Have you ever wanted to perform comedy onstage, but then remembered you’re functionally illiterate and therefore cannot read or recite lines of dialogue? Have you ever said something funny to someone at any time in your life, even if you were simply quoting a line from Ace Ventura: Pet Detective, even if it was only to yourself in a mirror? Well, perhaps improv comedy is for you. Performing the subtle cerebral art of “humorous improvisational skits for alcoholics” (or improv, as it’s colloquially known) takes decades of education at accredited improv universities in addition to jocularity training from infancy.
Following delivery, doctors give prospective newborn improv performers a regimen of painful injections into their temporal lobes to deaden the brain regions that process happiness, love, and sympathy. The babies are then shown looped time-lapse footage of a dead fox decomposing in the woods. Next, the babies are forced to run through improvised scenes, delivering the who, what, and where (WWW) in the first three lines of dialogue while also eliciting uproarious laughter from nurses (babies that fail this stage are, unfortunately rerouted onto the standup comedy career track in which they train to speak in sparsely filled bars to jaded ego-goblins). Following this series of training sessions, the babies’ parents are murdered in a storage container where the babies are deposited and locked inside to ponder the corpses for days, marinating in hot blood. This is how famous improv performers like Amy Polar, Tim Metoes, and Stephanie Colbear are born.
However, if you’re not a baby, you can still attend an improv university alongside students like: 1) awkward business person who just found out he/she has to give a presentation at work but is terrified of talking to humans, 2) aspiring actor who is for sure going to be famous, 3) funniest person ever — no seriously, everyone tells him he’s hilarious, and 4) guy/girl with a terrifying personality disorder and a fervent opinion on what’s wrong with black people. Over the course of your training, you’ll form a close bond with these classmates, particularly once you have sex with all of them. And you will.
Once enrolled at improv school, you’ll learn the foundations of improv comedy like how to pretend to eat an apple that doesn’t taste good. I find the key to pretending to eat an apple that doesn’t taste good is to frown in a manner typical of someone who has just eaten a bad thing rather than smiling because audiences associate smiling with enjoyment, a feeling which a nasty apple would not elicit. Of course, you might be tempted to smile, but ah, you must remember that things that don’t taste good cause frowns rather than smiles, possibly even grimaces depending on how foul the taste of this imaginary apple, and you want to create the illusion of reality onstage rather than the illusion of a parallel dimension in which foul tasting apples provoke beams of pleasure, some kind of nightmare dreamscape where up is down, black is white, and Thanos has gone mad with the infinity gauntlet. Skills like this aren’t intuitive and require daily practice to fully develop.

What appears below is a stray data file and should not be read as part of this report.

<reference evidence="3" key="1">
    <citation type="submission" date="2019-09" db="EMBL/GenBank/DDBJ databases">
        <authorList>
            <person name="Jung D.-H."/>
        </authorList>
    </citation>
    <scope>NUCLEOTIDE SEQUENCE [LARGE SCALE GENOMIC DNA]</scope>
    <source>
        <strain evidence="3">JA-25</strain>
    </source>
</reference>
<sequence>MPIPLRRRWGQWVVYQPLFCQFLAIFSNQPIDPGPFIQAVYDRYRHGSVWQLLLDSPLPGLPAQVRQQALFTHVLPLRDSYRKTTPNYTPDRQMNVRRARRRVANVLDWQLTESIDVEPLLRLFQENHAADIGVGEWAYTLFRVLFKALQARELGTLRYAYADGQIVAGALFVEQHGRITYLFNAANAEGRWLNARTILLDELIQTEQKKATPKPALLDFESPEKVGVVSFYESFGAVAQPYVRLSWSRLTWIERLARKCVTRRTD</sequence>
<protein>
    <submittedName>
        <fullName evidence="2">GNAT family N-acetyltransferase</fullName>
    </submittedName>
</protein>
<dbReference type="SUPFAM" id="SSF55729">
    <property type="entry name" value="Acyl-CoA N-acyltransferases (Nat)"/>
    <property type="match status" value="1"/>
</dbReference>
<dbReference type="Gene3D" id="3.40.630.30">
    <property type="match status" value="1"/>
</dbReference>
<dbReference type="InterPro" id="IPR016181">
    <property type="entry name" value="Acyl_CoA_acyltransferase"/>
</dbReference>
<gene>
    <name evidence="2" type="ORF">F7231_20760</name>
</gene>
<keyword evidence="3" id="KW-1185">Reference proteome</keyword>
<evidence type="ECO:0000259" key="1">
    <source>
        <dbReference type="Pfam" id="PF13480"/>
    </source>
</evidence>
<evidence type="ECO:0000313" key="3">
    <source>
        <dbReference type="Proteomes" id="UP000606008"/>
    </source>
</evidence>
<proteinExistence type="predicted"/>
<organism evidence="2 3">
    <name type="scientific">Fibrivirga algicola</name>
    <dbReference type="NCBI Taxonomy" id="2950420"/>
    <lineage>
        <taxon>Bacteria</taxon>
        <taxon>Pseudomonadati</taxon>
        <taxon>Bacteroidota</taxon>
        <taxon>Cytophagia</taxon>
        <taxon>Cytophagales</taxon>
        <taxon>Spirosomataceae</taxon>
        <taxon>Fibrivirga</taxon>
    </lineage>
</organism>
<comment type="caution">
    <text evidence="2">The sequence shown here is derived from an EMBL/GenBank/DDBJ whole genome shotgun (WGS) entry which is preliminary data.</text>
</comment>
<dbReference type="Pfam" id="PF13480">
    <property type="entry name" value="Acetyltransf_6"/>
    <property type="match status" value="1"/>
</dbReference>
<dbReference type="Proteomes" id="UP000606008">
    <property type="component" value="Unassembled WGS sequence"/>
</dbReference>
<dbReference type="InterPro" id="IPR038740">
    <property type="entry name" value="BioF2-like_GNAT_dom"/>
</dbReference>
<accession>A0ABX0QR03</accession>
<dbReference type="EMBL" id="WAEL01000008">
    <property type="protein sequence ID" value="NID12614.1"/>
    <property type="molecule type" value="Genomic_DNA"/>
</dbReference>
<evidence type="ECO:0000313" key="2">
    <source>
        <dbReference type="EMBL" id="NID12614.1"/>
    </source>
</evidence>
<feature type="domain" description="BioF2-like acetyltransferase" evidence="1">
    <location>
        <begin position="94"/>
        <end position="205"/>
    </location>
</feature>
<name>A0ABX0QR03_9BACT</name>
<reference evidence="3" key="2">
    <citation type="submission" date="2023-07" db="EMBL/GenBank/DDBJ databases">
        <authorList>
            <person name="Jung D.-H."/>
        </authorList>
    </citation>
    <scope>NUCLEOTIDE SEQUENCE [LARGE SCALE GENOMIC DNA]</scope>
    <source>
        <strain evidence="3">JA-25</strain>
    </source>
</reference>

It’s also important to learn how to point at someone and make statements without panicking and instead spouting a jumble of nonsense words like a babbling West Virginian hill person/feral child with an undeveloped Broca’s area. No, this is not the behavior of a skilled improv performer, not at all. If you find yourself delivering multiple lines that are not words but jibber jabber hellspeak as if possessed by a special needs demon, perhaps improvised theatre performance is not an appropriate career route for you.
Contrary to popular belief, improv’s not actually made up on the spot. In actuality, long before performing in public, groups write and memorize thousands of scripts based on likely suggestions from the audience, even inserting flubs and mispronunciations to heighten the illusion of spontaneity. This preproduction process usually takes 10 to 15 years, which is why 95 percent of improv performers are middle aged. However, this information should come as no surprise as I’m sure if you examine your own spontaneously conceived dialogue with friends and family, you’ll find it’s neither funny nor interesting. Everyone’s had a friend say, “Oh my God, we are so funny. Someone should record our conversations because people would totally listen to it.” That friend was wrong. In all probability, you’re just one more boring person on a planet full of boring people.
This is why it’s important to keep a few fallback characters in your arsenal for when you’re in doubt about how to proceed in a scene. Some performers choose “German guy” while others choose “flamboyant gay stereotype.” My fallback character is “old man,” a man who’s old, hunches over, and speaks in a whiny old man voice about “the war” and other hilarious old person things. He’s a character I developed over several years with my writing partner Jerry, and audiences adore him so much, he’s pretty much the only character I use (please don’t steal him!). No matter the audience suggestion — “playboy mansion,” “dildo,” “penis” — I immediately become “old man” as if an old man simply seemed like the most apt character for the scene. You, however, can choose from any number of standard comedic characters: loud irritating child, English guy with lines plagiarized from Monty Python sketches, ignorant southern plantation owner, guy who doesn’t know who or where he is, guy who yells everything, black guy, and, of course, Batman.
By applying this knowledge, you’ll soon find yourself on a path toward a high paying sinecure in the outrageously lucrative field of improv comedy. And remember the most important rule of improv: speak as loudly as you possibly can at all times. Before you know it, you’ll be on SNL with Jill Hater.